3 Ways Hillary Plans to Deeply Worsen Our Abortion Problem

Jay Hobbs is editor-in-chief of
Jay Hobbs is editor-in-chief of

Election 2016 is just weeks away, and, with both major candidates for the presidency descending to historic lows in approval ratings, Christians and other pro-lifers are among those reconsidering their long-held default options for the nation's top executive.

Most recently, Eric Sapp of the American Values Network, argued in The Christian Post that Hillary Clinton and her party's policies make her the best fit for Christians and pro-lifers who prefer life-affirming action to mere talk. A similar position was advanced by blogger Rachel Held Evans in an early August post, "So you're thinking of voting for a pro-choice candidate ..."

While I have responded to Held Evans, and prominent pro-life advocate Ryan Bomberger responded directly to Sapp elsewhere — Bomberger's piece in particular bears reading — it's clear many Christians are wrestling with the question.

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As we wrestle and dialogue, here are three ways Hillary Clinton plans to make our abortion problem much worse if she's elected:

1. Tax dollars will pay for abortions.

Shortly after the Roe v. Wade and Doe v. Bolton decisions were announced in January of 1973, Congress passed two riders ensuring that taxpayer funds — with exceptions for rape, incest and the life of a mother — would not be used for abortions.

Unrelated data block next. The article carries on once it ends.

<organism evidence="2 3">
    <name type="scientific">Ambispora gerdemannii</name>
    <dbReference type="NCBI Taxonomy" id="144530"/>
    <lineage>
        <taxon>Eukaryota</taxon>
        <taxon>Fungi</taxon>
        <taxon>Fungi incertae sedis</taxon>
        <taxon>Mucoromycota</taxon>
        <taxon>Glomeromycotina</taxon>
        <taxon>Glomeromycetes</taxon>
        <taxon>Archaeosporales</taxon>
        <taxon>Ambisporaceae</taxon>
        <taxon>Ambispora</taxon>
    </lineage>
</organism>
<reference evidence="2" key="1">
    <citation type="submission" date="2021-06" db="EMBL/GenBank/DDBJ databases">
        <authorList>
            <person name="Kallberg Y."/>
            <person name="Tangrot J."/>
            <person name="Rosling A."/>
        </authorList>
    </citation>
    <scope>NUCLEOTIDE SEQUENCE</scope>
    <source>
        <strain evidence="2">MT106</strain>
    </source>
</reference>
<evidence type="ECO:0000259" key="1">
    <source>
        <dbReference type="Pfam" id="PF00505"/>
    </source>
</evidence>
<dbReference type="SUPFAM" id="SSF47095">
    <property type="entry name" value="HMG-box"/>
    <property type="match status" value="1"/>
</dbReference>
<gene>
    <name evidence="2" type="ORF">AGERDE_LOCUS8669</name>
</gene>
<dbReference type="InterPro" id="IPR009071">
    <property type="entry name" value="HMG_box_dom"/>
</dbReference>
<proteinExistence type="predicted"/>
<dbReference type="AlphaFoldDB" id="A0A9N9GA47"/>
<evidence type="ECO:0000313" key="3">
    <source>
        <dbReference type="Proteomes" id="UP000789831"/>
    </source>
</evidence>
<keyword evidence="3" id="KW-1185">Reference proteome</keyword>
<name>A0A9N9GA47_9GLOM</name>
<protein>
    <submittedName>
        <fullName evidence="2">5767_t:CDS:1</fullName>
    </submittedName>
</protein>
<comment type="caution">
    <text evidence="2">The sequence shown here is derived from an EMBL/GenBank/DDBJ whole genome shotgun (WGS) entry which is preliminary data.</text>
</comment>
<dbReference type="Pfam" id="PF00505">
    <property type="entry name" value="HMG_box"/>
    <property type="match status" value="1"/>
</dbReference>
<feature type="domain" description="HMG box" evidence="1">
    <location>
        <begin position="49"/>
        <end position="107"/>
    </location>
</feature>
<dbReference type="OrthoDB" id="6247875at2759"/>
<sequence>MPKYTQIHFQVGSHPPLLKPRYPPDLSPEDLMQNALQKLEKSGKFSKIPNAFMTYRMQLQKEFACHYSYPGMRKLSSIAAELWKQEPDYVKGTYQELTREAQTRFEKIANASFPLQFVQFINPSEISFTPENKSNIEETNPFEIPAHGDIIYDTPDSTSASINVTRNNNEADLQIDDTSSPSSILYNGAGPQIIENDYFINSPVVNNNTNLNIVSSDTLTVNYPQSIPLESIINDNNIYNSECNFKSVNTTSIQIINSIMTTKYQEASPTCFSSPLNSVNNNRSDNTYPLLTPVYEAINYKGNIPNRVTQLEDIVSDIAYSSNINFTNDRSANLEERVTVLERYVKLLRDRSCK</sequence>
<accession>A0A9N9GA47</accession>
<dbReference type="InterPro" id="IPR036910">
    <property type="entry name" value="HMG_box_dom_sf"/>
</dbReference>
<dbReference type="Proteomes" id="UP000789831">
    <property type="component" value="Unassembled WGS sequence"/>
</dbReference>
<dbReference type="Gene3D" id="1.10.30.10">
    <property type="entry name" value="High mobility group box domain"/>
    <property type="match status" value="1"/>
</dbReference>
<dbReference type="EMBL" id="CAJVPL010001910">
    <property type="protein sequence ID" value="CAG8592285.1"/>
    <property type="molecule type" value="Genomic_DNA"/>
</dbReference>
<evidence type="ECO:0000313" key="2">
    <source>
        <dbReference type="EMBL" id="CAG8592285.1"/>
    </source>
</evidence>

The Hyde Amendment, adopted in 1976, prevents federal taxpayer dollars from directly funding abortions in the U.S., while the Helms Amendment, adopted in 1973, prevents taxpayers from funding abortions overseas.

Renewed along with the Helms Amendment every year by both houses of Congress, the Hyde Amendment turned back an immediate trend that saw the federal government pay for 300,000 abortions out of public taxpayer funds every year from 1973 to 1977, when Hyde took effect.

According to a study published last month by the Charlotte Lozier Institute, roughly 2 million children have been born who would have been otherwise aborted if not for the Hyde Amendment.

Hillary Clinton and the Democratic Party have expressly promised to repeal the Hyde and Helms Amendments, which would divert taxpayer funding to pay directly for abortions for the first time in 40 years.

According to page 37 of the 2016 Democratic Party Platform: